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Rix v. General Motors Corp

Brief Fact Summary. Plaintiff was injured when the truck he was driving was rear-ended by a 1978 GMC two-ton chasis-cab. Plaintiff brought suit against General Motors Corp. (Defendant) on a theory of strict liability, as the manufacturer of the truck.

Synopsis of Rule of Law. A manufacturer cannot be held strictly liable for the danger caused by one of its products, if it does not cause the defect in the product.

Points of Law - Legal Principles in this Case for Law Students.

To plead and prove a manufacturing flaw under either negligence or strict liability, the plaintiff must show that a specific product unit was defective as a result of some mishap in the manufacturing process itself, improper workmanship, or because defective materials were used in construction, and that the defect was the cause of plaintiff's injury.

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Facts. Plaintiff was injured when his pickup was hit from behind by a chasis-cab that had been equipped with a water tank, after sale, by the Defendant dealership. Plaintiff brought suit against Defendant under a theory of strict liability, and products liability, maintaining that the product, which had been placed into the stream of commerce, was unreasonably dangerous because of both manufacturing and design defects. At the trial in this matter, the jury reached a verdict for Defendant, and Plaintiff appealed.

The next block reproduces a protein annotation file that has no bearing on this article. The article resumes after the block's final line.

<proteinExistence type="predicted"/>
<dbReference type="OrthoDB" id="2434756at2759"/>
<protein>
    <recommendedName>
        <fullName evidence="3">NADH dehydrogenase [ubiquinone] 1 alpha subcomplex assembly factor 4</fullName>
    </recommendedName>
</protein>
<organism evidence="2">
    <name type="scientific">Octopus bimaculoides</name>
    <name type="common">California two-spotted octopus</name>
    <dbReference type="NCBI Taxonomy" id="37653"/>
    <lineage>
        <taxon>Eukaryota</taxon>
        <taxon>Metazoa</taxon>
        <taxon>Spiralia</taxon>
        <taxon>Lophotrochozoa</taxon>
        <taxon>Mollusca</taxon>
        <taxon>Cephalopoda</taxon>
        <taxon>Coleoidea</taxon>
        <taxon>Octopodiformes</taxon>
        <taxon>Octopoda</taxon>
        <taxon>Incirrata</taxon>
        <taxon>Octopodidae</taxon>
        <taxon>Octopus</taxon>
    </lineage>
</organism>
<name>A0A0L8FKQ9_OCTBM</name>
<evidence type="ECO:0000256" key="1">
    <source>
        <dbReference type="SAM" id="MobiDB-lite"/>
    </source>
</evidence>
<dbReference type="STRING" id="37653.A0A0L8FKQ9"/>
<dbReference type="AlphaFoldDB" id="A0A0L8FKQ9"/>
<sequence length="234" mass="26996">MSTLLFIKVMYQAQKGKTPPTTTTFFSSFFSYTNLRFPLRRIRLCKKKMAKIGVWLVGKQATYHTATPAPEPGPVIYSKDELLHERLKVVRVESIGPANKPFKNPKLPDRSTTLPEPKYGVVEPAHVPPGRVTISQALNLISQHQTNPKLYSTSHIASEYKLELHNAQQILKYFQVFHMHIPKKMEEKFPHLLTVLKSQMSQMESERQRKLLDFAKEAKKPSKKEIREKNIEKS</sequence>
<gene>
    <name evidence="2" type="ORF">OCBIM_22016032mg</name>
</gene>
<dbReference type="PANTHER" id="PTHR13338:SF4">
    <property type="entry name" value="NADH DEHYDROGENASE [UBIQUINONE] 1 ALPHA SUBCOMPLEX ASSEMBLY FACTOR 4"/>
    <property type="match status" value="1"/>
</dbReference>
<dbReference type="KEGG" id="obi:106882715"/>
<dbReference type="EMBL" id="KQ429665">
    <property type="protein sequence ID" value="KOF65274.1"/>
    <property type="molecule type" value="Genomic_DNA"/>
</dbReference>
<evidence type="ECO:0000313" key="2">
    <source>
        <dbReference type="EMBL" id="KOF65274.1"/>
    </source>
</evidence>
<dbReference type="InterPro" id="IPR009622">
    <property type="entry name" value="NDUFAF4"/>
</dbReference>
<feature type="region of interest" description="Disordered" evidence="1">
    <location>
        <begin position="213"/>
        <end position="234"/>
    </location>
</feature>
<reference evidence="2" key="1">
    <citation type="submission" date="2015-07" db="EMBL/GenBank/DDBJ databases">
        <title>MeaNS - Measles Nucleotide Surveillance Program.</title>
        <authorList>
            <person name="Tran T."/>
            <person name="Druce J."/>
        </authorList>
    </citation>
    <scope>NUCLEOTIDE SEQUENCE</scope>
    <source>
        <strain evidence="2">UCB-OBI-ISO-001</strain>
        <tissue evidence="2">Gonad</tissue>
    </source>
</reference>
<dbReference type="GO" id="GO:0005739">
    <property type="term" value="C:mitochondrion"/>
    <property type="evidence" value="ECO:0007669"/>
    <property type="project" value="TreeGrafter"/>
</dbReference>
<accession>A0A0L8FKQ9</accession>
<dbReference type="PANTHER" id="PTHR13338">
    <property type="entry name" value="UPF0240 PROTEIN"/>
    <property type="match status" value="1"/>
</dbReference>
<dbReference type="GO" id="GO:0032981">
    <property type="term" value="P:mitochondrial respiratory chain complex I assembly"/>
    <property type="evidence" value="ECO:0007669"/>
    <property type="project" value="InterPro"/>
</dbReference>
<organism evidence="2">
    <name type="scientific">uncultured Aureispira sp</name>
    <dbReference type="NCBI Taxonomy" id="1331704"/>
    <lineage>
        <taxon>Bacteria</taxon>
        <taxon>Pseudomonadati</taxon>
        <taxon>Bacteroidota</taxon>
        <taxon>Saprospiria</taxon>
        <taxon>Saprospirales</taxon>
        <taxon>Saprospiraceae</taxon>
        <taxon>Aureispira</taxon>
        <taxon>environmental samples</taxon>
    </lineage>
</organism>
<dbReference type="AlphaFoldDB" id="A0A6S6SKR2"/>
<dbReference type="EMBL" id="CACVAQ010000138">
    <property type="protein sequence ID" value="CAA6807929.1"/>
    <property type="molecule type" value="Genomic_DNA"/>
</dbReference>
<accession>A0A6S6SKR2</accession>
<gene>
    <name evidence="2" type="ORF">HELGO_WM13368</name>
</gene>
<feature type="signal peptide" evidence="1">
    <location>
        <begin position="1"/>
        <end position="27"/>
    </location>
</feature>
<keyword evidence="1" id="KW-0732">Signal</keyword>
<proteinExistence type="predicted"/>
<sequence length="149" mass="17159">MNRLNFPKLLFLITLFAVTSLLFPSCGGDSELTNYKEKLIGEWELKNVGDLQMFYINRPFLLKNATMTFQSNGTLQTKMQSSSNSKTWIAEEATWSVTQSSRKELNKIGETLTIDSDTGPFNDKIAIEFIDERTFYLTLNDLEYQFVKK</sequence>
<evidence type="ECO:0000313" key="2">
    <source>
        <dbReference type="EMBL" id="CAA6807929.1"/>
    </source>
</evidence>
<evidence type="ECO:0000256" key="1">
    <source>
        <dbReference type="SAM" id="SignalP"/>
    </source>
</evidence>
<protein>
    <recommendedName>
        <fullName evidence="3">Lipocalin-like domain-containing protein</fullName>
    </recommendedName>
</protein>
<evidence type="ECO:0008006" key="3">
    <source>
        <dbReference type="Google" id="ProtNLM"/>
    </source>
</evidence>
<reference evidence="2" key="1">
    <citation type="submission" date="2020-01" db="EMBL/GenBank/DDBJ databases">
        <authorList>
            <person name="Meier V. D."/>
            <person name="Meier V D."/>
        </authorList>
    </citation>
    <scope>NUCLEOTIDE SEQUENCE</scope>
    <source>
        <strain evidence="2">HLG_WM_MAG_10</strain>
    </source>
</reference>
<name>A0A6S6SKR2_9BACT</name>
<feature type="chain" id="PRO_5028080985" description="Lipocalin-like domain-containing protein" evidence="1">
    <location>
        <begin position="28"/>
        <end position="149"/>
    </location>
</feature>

Issue. Whether strict liability is a proper manufacturing defect theory?

Held. Reversed and remanded.
* While this case was reversed and remanded, the court held, in line with the jury instructions, that a manufacturer could not be held to strict liability for manufacturing defect, when the product was not defective when it left the manufacturer’s assembly line. In this case, the truck was not altered by the manufacturer, but by the dealer after sale. Thus, the manufacturer could not be held strictly liable for a defect that was not caused at its hands.

Discussion. This case goes into the theory of strict liability, in the context of products liability.
* As a rule, when a manufacturer sends a product into commerce, he will be held liable for any harm caused to the ultimate user or consumer.
* This rule does not apply, if the product is altered after it leaves the care of the manufacturer, and it is fundamentally unfair to hold a manufacturer liable on those grounds.

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